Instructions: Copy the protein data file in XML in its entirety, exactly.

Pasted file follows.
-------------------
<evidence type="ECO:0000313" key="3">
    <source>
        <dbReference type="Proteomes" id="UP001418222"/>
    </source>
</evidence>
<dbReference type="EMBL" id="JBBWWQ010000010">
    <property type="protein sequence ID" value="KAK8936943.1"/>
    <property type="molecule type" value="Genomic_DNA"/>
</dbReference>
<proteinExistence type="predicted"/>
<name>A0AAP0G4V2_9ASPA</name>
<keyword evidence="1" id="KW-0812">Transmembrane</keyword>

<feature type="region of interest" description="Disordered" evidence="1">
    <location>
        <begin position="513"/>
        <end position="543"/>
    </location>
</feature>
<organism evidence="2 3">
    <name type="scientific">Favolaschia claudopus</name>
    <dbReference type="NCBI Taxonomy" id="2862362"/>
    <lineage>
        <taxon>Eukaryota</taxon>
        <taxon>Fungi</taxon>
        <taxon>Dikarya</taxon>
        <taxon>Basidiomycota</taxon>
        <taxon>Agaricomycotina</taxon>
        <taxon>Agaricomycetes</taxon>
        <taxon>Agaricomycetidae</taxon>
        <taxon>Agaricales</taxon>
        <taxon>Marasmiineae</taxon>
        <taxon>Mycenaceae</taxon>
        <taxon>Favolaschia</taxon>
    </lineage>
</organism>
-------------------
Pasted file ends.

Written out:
<evidence type="ECO:0000313" key="3">
    <source>
        <dbReference type="Proteomes" id="UP001418222"/>
    </source>
</evidence>
<dbReference type="EMBL" id="JBBWWQ010000010">
    <property type="protein sequence ID" value="KAK8936943.1"/>
    <property type="molecule type" value="Genomic_DNA"/>
</dbReference>
<proteinExistence type="predicted"/>
<name>A0AAP0G4V2_9ASPA</name>
<keyword evidence="1" id="KW-0812">Transmembrane</keyword>

<feature type="region of interest" description="Disordered" evidence="1">
    <location>
        <begin position="513"/>
        <end position="543"/>
    </location>
</feature>
<organism evidence="2 3">
    <name type="scientific">Favolaschia claudopus</name>
    <dbReference type="NCBI Taxonomy" id="2862362"/>
    <lineage>
        <taxon>Eukaryota</taxon>
        <taxon>Fungi</taxon>
        <taxon>Dikarya</taxon>
        <taxon>Basidiomycota</taxon>
        <taxon>Agaricomycotina</taxon>
        <taxon>Agaricomycetes</taxon>
        <taxon>Agaricomycetidae</taxon>
        <taxon>Agaricales</taxon>
        <taxon>Marasmiineae</taxon>
        <taxon>Mycenaceae</taxon>
        <taxon>Favolaschia</taxon>
    </lineage>
</organism>